Virginia Reading/Language Arts sol data from the past three years focusing on the school as a whole as well as third grade students and various subgroups


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Virginia Reading/Language Arts SOL data from the past three years focusing on the school as a whole as well as third grade students and various subgroups.

  • Virginia Reading/Language Arts SOL data from the past three years focusing on the school as a whole as well as third grade students and various subgroups.

  • Performance by Question Summary for third grade students.



  • According to NCLB, Elementary Schools must achieve a pass rate of 86% or higher to meet AYP.

  • The state of Virginia did not make AYP.

  • The school division did not make AYP.

  • Flint Hill did not make AYP for the 2011-2012 school year, but has for the past two years.

  • AMO for Reading/Language Arts is 86.

  • AMO for Math is 85.





Performance within the entire school has been consistent over the past three years (+/- 2 each year).

    • Performance within the entire school has been consistent over the past three years (+/- 2 each year).
    • For 3rd Grade, pass rates have been inconsistent:










Increase scores in the “male” subgroup, currently at 86%.

  • Increase scores in the “male” subgroup, currently at 86%.

  • Increase scores for in the “students with disabilities” subgroup, currently at 73%.

  • Increase percentage of students in the Advanced Proficient category, currently at 52%.



Specific strands that need attention:

  • Specific strands that need attention:

  • 3.5 The student will demonstrate comprehension of fiction.

  • a) Set a purpose for reading.

  • g) Draw conclusions about character and plot.

  • 3.6 The student will continue to read and demonstrate comprehension of nonfiction.

  • c) Ask and answer questions about what is read.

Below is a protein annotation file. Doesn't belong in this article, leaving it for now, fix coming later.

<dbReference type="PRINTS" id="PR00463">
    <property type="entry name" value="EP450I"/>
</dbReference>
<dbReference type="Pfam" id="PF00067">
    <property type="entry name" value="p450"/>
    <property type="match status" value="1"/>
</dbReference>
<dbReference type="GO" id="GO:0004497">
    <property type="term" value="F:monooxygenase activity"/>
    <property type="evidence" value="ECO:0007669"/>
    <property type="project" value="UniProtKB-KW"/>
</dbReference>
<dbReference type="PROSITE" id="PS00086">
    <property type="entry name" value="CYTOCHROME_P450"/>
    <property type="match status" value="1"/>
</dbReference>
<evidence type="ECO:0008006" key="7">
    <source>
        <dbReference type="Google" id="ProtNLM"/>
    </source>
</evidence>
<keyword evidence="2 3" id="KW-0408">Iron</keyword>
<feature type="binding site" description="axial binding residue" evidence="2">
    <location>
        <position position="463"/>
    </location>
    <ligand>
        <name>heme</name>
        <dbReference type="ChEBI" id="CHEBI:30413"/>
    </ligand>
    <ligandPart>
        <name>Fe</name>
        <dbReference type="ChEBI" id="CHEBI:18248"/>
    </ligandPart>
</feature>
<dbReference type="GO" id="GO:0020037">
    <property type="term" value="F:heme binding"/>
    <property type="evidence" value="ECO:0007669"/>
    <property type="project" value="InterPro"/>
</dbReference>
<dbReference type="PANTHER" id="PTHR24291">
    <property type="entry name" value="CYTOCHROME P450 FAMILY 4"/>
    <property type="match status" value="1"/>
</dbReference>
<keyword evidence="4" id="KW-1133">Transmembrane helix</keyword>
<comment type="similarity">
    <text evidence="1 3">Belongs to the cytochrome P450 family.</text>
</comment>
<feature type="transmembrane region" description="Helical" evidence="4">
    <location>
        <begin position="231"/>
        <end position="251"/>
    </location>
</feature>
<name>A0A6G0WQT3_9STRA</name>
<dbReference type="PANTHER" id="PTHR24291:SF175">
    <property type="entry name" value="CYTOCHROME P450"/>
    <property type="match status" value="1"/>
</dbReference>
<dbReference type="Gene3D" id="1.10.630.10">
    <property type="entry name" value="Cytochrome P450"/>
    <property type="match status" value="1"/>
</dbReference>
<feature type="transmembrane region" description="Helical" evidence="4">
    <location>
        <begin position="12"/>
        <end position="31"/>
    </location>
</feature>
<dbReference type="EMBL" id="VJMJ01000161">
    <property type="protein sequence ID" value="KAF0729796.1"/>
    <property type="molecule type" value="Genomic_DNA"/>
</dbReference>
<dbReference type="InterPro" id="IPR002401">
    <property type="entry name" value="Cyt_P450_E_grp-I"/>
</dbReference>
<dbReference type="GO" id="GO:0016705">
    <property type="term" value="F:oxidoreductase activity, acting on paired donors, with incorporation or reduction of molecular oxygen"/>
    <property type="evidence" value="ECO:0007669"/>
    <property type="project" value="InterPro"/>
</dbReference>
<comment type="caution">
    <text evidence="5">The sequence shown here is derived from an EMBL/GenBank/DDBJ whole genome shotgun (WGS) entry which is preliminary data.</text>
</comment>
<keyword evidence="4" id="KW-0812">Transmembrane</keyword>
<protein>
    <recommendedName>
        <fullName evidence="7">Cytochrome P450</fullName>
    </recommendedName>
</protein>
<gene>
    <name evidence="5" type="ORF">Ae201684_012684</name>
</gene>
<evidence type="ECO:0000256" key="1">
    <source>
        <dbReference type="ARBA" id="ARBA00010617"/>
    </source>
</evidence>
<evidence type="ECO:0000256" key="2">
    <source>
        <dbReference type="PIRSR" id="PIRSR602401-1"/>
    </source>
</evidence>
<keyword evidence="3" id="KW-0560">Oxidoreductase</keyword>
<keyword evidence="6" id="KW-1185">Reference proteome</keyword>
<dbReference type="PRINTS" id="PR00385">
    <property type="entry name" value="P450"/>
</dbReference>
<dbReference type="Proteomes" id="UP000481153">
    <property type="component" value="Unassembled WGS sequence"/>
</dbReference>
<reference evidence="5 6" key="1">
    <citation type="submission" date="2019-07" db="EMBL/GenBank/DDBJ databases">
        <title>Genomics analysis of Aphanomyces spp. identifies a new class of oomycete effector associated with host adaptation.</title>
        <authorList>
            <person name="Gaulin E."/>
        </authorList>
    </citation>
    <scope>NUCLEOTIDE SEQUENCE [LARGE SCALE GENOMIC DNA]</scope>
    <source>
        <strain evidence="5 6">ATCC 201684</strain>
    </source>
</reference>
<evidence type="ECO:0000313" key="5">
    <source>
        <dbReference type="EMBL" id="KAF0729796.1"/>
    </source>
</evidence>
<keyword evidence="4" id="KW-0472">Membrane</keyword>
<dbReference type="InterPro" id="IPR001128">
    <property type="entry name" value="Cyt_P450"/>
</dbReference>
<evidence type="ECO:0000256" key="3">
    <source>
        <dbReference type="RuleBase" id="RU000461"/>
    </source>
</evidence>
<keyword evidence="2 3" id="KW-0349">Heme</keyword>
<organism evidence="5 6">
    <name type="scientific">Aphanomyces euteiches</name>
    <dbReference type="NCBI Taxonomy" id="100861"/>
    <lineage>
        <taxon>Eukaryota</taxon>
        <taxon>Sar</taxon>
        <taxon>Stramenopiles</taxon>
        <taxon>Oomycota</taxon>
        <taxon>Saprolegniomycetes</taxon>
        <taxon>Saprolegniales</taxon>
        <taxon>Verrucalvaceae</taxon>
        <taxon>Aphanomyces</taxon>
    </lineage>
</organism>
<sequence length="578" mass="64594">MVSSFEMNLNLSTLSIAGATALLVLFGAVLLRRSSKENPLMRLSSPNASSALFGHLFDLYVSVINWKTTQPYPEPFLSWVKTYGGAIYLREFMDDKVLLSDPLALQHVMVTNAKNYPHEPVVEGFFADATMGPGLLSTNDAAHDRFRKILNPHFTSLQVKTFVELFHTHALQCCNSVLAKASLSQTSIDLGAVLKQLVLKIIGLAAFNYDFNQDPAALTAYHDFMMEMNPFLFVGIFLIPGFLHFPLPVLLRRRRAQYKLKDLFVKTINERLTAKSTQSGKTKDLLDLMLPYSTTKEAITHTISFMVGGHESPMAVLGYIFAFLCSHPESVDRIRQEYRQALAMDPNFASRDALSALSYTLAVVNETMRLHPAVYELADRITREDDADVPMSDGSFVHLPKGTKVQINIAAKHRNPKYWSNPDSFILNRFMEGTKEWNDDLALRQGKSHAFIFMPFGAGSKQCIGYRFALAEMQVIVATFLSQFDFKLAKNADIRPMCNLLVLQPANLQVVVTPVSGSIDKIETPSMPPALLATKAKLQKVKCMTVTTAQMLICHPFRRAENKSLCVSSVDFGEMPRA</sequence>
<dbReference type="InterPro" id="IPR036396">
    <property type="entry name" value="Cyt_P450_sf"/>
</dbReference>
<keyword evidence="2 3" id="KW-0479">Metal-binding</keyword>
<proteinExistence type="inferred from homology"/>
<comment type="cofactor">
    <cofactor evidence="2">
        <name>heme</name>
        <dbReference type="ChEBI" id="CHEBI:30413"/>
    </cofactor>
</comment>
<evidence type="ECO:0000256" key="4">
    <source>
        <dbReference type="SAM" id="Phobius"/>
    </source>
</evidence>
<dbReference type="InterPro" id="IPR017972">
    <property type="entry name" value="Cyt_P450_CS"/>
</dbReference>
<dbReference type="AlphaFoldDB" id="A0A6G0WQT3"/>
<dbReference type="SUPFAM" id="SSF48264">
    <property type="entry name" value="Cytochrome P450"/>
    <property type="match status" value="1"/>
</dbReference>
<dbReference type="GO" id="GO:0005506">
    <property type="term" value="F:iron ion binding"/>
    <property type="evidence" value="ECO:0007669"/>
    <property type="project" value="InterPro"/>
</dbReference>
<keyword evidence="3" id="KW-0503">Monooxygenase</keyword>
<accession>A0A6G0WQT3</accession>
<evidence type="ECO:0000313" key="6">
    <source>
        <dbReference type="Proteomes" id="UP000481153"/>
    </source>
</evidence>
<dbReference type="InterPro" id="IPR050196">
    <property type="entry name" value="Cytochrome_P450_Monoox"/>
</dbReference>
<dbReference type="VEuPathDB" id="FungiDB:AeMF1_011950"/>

• d) Draw conclusions.



CLT meetings

  • CLT meetings

  • Common Assessments

  • Common Language

  • Practice SOL questions throughout the year

  • Progress Monitoring

  • Communication between classroom and resource teachers.

  • Intervention groups focused on specific areas of weakness.

  • What else? Turn and talk:



  • What reading material is available in our classrooms and in the library?

  • What books do boys typically check out at the library?

  • In the classroom, what books do we use for Read Alouds and Guided Reading? Are they geared more towards our female population?

  • Thinking about the passages on the SOL, how might a student’s comprehension change if he or she were given an easier passage; read a different genre; had more or less prior knowledge about the topic? (Paratore & McCormack, 2007, p. 9)



How do we differentiate reading instruction for our Students with Disabilities? GT students?

  • How do we differentiate reading instruction for our Students with Disabilities? GT students?

  • When our Students with Disabilities are not in the classroom, are they working on the same standards?

  • How are school resources being used to support struggling readers? (Paratore & McCormack, 2007, p. 11)

  • What is the nature of the reading instruction currently provided to struggling readers in our school? (Paratore & McCormack, 2007, p. 11)



Paratore, J.R. & McCormack, R.L. (2007). Classroom Literacy Assessment: Making Sense of What Students Know and Do. New York: The Guilford Press.

  • Paratore, J.R. & McCormack, R.L. (2007). Classroom Literacy Assessment: Making Sense of What Students Know and Do. New York: The Guilford Press.




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